With the opening sentence in the first of his new collection of short stories “The Girl of the Lake,” Bill Roorbach catapults us back into the world of middle school adventures: “Bobby Mullendore was sick of sixth grade, especially without his best friend Jack B., plus it was spring.” In a move as old as time, Bobby forges a note and skips school for several days in a row. He spies on a neighboring estate in his spy gear and gets caught. Terrified at first by the commanding personages around Harbinger Hall (also the title of the story), Bobby meets the old man who owns it; he begins giving Bobby lessons on his days off from school, starting with Russian history but quickly moving on to other subjects. In a few pages that function as a montage, we see Bobby grow up and follow in the footsteps, in a way, of that old man, but the story ends with a simple, elegant twist that leaves you questioning what you think you know.

The rest of Roorbach’s stories operate the same way, sketching simple vignettes with refreshing clarity. In “Kiva,” a self-admitted “omega” boy tries with all his might to win the heart of the alpha girl; his father tries to help him, and explains that he must not try to imitate the behavior of the alpha males, but rather learn how to win her over in other ways (so naturally, he tries to learn how to do a french braid). His father takes the two of them and the girl’s two sisters out on a picnic, where more than a few people decide to take a chance on a sexual encounter, in a bizarrely rapid succession.

“Fall” peels back the layers of sentiment you can find yourself wrapped up in when someone dies, and you feel emotions more complicated than just grief; “Some Should” details the utterly unpredictable direction a blind date with a priest — a sinner just the same — can go in (and this one has a shout-out to the Residential College at the University). “Princesa” shows the ridiculousness of older men fawning over younger famous ingenues, a story that borders on absurdism.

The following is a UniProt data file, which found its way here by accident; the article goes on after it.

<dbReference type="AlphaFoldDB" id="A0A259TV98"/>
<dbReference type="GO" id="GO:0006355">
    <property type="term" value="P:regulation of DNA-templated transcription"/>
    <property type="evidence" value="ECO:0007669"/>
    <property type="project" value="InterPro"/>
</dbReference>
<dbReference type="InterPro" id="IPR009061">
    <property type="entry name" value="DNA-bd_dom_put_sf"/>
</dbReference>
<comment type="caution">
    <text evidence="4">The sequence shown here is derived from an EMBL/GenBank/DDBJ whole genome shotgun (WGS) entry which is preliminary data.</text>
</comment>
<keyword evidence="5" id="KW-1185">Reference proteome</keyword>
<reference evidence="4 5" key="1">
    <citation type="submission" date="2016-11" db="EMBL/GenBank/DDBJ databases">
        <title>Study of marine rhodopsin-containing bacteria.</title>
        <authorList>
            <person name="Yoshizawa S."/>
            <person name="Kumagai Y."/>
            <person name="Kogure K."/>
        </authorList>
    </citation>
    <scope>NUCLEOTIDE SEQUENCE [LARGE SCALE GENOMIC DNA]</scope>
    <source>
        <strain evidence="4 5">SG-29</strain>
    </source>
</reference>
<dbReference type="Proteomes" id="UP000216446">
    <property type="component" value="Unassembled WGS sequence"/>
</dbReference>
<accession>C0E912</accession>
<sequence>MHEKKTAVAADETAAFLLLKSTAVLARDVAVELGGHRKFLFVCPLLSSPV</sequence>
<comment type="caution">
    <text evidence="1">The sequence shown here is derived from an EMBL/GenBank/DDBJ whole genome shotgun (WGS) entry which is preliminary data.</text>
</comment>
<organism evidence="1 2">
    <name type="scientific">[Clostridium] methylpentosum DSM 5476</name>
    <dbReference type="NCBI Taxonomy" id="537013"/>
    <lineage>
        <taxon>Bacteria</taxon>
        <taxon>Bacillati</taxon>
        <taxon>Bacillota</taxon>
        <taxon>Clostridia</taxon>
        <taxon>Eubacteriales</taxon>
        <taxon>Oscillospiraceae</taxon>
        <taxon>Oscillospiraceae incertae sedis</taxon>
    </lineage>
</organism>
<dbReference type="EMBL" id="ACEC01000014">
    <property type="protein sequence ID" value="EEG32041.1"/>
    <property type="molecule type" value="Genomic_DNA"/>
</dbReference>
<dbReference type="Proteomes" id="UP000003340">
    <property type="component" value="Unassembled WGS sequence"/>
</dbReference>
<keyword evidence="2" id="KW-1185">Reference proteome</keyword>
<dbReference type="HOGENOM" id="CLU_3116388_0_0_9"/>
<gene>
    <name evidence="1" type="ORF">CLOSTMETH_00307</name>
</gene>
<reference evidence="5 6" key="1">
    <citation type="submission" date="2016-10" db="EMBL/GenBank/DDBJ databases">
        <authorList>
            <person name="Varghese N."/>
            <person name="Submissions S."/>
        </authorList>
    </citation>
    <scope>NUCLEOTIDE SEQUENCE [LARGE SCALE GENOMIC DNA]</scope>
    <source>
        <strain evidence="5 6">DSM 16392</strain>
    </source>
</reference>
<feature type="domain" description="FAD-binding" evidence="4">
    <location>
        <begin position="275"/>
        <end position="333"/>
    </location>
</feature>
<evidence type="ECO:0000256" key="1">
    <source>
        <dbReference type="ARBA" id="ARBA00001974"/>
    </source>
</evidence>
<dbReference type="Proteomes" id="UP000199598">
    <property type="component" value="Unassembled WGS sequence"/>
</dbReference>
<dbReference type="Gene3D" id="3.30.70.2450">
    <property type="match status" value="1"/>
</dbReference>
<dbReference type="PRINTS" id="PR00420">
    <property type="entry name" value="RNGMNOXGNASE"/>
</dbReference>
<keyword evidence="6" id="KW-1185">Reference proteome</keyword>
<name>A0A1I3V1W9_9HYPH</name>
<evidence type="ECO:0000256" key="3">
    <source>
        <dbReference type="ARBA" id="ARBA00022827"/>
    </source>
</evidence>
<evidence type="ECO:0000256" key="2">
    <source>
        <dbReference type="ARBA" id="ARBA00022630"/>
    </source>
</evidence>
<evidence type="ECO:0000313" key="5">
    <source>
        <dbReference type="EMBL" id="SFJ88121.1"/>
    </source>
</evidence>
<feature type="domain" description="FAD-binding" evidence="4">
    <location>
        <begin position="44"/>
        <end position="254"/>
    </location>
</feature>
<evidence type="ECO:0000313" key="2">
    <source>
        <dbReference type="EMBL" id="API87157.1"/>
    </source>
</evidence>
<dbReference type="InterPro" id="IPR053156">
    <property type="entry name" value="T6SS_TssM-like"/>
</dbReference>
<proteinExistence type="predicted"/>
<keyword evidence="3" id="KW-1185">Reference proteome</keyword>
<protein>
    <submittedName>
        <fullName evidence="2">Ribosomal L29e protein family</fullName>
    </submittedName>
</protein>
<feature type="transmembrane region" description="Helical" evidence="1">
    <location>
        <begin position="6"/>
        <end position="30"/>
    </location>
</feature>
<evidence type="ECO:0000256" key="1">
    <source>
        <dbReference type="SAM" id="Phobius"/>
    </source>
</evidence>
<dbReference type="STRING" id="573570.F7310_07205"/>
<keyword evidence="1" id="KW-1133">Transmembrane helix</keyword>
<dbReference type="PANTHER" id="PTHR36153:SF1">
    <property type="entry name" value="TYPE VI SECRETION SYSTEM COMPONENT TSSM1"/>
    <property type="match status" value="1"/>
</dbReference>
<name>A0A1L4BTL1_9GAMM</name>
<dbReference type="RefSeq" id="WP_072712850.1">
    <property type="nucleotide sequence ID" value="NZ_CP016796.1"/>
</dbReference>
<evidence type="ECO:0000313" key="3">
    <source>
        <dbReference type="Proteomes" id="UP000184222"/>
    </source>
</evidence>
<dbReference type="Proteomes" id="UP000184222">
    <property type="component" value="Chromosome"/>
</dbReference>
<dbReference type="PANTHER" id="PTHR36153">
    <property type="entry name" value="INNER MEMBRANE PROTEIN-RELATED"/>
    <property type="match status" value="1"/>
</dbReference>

The narrators of these stories feel like stenographers. The dialogue is pulled straight from real life, revealing feelings so recognizable that reading the stories feels like a heady case of déjà vu; it’s bittersweet. They cover how quickly things can change in the life of the schoolyard, the cooling of passion between two people who always swore they would stay in touch, the kinds of inconceivable back stabbings that romantic unravelings can lead to, the intricate forms that betrayal can take in the worlds of art curatorship and community theater, and what it looks like when two people fall in love, if not at first sight, then at first rashly constructed plan for a future together. Roorbach has pushed the short story form to its limits, somehow molding worlds with depth in only a few pages each time, making them breathtaking in their simplicity.

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